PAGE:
Review Summary: With "Ceres & Calypso in the Deep Time," Candy Claws pays homage to the past rather than mimicking it.3 of 3 thought this review was well written
It seems safe to assume that a blurred pink guitar and the feeding of goats were most likely the zone-out images of choice during habitual needle drops and weed sparks in Candy Claws
’ practice space. Indeed, where the Colorado psychedelic/shoegaze/dream pop trio derives their influences from lands unsurprisingly adjacent to contemporaries such as Animal Collective
and Lotus Plaza
. But while this initially seems to be the description of a band crafting middlebrow genre clutter, the group’s junior LP, "Ceres & Calypso in the Deep," demonstrates a knack for harnessing its inspirations and producing a fresh interpretation. The result is an impressive project that maintains its strength despite arriving in the same year when its genre’s founders shattered a two decade silence.
’ primary tactic in doing so is some meticulously researched playing. The group may be heavily referencing the shoegaze textbook, but every iota of white space is scrawled with detailed annotations. The murky walls of sound conjured with effect laden guitars and childlike vocals are executed with precision and poignancy. No better example of this can be heard than on opener “Into the Deep Time (One Sun)” and closer “Where I Found You (One Star),” both of which would certainly have a My Bloody Valentine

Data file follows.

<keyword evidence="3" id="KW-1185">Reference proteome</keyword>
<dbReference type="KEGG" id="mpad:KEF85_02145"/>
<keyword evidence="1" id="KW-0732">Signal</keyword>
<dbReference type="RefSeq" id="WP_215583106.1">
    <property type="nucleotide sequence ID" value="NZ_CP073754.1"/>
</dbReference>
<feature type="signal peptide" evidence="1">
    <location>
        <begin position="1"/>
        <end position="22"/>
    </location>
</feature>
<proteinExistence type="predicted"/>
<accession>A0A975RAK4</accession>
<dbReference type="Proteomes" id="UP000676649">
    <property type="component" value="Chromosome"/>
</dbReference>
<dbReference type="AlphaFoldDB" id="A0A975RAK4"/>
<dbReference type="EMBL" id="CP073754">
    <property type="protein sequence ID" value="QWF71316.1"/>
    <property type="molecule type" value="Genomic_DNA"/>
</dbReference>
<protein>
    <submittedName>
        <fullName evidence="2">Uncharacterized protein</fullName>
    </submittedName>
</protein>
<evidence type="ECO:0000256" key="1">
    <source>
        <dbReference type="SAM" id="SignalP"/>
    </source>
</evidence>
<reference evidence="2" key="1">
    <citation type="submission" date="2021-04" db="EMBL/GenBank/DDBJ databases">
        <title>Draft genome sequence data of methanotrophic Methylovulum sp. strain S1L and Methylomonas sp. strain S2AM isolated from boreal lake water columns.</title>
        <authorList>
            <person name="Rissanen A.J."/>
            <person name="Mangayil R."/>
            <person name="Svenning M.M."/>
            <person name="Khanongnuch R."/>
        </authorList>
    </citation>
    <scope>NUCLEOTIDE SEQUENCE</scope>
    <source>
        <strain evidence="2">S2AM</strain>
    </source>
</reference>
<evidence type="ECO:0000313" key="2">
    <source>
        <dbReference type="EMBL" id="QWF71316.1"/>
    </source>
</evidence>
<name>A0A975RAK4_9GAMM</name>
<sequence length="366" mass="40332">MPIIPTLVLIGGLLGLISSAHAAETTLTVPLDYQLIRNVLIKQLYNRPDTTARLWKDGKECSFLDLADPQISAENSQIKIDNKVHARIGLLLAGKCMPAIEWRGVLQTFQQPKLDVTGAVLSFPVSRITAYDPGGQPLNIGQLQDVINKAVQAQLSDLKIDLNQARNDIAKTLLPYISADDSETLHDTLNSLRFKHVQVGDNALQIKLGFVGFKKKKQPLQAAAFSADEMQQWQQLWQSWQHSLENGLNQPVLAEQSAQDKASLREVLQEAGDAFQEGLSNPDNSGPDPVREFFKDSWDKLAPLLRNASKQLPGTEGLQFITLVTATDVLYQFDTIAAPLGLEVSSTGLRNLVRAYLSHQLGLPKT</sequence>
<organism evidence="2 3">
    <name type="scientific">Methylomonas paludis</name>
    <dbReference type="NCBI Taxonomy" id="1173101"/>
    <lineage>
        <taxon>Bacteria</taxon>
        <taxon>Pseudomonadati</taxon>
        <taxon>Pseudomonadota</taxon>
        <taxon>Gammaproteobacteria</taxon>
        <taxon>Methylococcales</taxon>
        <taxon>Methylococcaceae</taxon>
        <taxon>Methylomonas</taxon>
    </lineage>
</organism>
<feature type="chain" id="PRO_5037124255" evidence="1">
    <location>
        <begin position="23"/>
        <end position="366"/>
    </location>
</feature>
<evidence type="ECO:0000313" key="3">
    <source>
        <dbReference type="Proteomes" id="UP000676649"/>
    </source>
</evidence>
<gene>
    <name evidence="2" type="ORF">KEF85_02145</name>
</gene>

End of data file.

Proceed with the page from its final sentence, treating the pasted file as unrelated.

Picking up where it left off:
citation if composed for a music degree thesis. Other tracks, such as “Pangaea Girls (Magic Feeling),” seem to have taken definite cues from Brian Wilson’s compositional genius, and “Birth of the Flower (Seagreen)” even evokes a phonophile wet dream of a Velvet Underground
and Beach Boys
collaboration while Nico still hung around with the former.
Yet, what sets Candy Claws
apart are the aforementioned youthful tendencies; a sense of wonderment and blissful ignorance that cause several of these tracks to take on an aura of fantasy. Whether embarking on a midsummer night flight through a mystical Mediterranean scene on “White Seal (Shell & Spine)” or tuning in to the gorgeously layered soundtrack of an imaginative youngster’s mind on “Transitional Bird (Clever Girl),” Candy Claws
capably paints portraits of enchantment with seasoned brush strokes. Perhaps the most surprising and captivating endeavor, however, is the accent of trip hop on the minimalist ambiance of “Night Ela (Mystic Thing).” While the penultimate piece seems like it would have been a more appropriate finale to the album, it retains its idyllic mood and initiates discussion regarding how far Candy Claws
may be capable of stretching their sound.
With "Ceres," Candy Claws
pays homage to the past rather than mimicking it, when the latter could have very easily been utilized as a somewhat passable crutch. Admittedly, "Ceres" probably isn't a performance of the style that will convert detractors, nor outshine aficionados’ avid 2013 affairs with "M B V" and/or "Sunbather." Regardless, Candy Claws
exhibit a knack for fashioning lush, memorable melodies and deserve an equivalent place beside current genre darlings. "Ceres" should be at least a onetime soundtrack for any fellow who fancies staring at their footwear.